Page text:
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Published in Print: August 5, 1998, as Mayor To Control Cleveland Schools After Judge Ends State Intervention

Mayor To Control Cleveland Schools After Judge Ends State Intervention

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The passing of the torch in Cleveland is imminent: This fall, the beleaguered school district will join the list of large urban school systems--including Boston and Chicago--under mayoral control.

U.S. District Judge George W. White ruled last month that a federal court order that placed the district under state control will be lifted on Sept. 9.

Mayor Michael R. White, along with an appointed nine-member school board and a superintendent of his choosing, will take over the Cleveland schools, returning the district to local control for the first time in nearly 25 years.

"Today is a historic day for Clevelanders," Mayor White, a Democrat, said in a prepared statement following the judge's ruling. "After a quarter of a century of having the educational policy for our children in the hands of the federal court and then the subsequent state supervision, we can now move forward with a school system run by our community for our community."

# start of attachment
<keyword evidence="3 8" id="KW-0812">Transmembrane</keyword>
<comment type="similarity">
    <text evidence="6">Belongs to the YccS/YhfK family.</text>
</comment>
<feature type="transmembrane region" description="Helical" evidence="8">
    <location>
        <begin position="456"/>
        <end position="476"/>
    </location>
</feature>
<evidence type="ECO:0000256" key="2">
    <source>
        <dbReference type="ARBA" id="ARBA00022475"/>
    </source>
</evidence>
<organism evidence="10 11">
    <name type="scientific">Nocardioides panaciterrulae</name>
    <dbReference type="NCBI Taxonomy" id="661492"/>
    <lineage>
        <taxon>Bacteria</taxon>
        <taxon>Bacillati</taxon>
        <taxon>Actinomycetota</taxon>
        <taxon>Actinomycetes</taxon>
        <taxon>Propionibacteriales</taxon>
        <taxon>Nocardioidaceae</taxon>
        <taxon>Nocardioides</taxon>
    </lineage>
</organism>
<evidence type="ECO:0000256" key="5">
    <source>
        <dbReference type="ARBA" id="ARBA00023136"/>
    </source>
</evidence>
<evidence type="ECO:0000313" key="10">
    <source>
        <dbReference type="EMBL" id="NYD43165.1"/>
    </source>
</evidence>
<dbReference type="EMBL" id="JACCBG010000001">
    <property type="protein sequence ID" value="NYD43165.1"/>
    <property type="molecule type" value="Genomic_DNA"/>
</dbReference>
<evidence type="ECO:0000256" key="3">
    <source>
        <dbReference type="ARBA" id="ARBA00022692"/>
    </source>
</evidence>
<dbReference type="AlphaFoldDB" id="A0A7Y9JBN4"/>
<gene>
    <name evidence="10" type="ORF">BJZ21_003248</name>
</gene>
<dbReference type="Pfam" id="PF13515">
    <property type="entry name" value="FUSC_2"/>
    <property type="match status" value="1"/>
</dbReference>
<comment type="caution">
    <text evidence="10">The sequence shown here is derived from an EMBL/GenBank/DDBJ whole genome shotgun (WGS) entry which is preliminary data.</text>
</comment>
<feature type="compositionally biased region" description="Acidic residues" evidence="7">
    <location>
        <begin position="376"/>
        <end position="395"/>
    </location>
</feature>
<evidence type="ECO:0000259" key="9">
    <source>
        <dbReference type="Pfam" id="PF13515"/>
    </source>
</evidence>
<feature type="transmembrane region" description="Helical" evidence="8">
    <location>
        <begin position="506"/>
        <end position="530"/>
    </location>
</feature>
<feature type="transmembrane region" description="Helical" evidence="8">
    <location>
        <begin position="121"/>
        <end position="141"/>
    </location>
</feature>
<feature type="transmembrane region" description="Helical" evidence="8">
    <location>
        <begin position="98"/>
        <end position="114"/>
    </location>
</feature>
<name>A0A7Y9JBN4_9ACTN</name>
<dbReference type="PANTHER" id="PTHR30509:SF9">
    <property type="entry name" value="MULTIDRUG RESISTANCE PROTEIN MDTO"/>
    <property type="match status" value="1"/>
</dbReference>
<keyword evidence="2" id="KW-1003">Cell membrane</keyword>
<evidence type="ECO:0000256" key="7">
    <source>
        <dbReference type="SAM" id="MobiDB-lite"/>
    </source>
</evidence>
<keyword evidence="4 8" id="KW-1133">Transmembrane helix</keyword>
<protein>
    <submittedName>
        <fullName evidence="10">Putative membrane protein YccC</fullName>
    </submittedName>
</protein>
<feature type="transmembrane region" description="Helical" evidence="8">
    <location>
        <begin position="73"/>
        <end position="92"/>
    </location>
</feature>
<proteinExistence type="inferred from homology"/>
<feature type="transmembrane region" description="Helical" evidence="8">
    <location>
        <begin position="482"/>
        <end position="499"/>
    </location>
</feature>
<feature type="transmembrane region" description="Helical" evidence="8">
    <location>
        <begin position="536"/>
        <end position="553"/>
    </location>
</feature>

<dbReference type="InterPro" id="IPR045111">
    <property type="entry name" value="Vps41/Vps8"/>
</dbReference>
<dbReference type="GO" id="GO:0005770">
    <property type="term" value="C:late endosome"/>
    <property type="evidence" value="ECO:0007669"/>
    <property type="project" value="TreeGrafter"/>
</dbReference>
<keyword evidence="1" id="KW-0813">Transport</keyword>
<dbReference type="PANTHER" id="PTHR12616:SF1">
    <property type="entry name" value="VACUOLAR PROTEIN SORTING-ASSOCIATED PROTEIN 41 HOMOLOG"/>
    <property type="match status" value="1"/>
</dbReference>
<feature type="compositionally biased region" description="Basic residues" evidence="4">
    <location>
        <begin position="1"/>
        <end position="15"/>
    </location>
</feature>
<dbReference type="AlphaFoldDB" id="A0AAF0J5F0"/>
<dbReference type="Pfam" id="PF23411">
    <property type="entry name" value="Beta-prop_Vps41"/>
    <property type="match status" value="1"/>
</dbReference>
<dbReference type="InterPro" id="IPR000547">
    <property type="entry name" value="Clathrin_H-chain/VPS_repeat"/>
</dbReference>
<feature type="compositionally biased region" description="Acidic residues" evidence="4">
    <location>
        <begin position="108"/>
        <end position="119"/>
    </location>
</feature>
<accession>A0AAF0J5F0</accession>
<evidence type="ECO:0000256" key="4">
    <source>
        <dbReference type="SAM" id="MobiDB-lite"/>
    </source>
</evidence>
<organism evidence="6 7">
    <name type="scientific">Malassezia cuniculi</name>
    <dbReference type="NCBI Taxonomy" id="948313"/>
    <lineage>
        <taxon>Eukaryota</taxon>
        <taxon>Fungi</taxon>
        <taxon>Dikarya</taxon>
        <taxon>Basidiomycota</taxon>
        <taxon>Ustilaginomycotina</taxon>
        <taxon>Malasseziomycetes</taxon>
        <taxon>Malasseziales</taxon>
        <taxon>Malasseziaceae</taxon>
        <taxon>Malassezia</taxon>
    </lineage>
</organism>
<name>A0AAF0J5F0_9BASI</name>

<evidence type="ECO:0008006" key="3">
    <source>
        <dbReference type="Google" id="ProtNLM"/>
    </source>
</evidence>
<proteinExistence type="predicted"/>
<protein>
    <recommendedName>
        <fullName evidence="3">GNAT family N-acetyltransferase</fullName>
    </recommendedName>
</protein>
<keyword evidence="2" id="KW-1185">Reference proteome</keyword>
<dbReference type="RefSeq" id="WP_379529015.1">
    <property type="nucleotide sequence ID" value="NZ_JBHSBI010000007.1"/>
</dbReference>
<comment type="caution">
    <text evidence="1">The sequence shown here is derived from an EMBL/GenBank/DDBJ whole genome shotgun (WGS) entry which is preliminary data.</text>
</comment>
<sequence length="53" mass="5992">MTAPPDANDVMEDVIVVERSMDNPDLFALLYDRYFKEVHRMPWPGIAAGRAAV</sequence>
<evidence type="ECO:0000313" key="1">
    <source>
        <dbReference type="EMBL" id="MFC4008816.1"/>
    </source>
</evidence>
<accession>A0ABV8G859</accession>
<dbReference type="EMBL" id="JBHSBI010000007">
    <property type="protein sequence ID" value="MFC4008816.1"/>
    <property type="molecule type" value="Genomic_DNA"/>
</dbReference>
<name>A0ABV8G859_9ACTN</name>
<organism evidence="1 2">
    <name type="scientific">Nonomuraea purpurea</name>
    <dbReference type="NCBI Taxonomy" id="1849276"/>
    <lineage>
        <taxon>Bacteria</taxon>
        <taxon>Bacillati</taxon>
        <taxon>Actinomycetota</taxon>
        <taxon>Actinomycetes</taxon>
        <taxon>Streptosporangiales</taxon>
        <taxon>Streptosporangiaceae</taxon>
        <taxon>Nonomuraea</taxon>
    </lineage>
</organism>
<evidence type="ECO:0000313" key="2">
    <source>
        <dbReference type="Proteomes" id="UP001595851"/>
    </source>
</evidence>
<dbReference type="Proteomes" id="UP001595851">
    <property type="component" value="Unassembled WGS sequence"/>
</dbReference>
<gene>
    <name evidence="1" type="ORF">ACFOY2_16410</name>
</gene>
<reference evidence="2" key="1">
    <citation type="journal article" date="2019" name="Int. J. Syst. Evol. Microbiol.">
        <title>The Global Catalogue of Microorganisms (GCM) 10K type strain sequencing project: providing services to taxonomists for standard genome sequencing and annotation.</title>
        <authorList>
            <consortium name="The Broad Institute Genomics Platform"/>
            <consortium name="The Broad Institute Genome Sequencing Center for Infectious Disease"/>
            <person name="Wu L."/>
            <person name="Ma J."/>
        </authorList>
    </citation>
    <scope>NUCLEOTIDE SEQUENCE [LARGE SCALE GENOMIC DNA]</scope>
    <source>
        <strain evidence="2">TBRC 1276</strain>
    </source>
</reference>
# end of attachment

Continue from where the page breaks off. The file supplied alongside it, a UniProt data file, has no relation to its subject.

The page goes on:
A federal court ordered the state takeover of the 76,500-student system in 1995 after declaring the school system, which was on its last legs academically and $155 million in debt, in a "state of crisis."

The plan for mayoral control was approved by state lawmakers and signed into law by Gov. George V. Voinovich, a Republican, in August 1997.

Fight Continues

Judge White, no relation to the mayor, who in March declared that the school system had fulfilled its legal obligation to desegregate its schools, failed to rule last month on a request by two groups opposed to the mayor's assumption of authority. Those groups, the Cleveland chapter of the National Association for the Advancement of Colored People and the Service Employees International Union, which represents school support workers, have asked that schools remain under state control until their appeal is decided. ("Judge Ends Desegregation Case in Cleveland," April 8, 1998.)

Meanwhile, a nominating panel put together by the state is reviewing the applications of about 240 school board hopefuls--many of them prominent community leaders--and will make recommendations to the mayor by Aug. 10. The school board and the mayor's choice for chief executive officer are expected to be named by fall.

Vol. 17, Issue 43, Page 14

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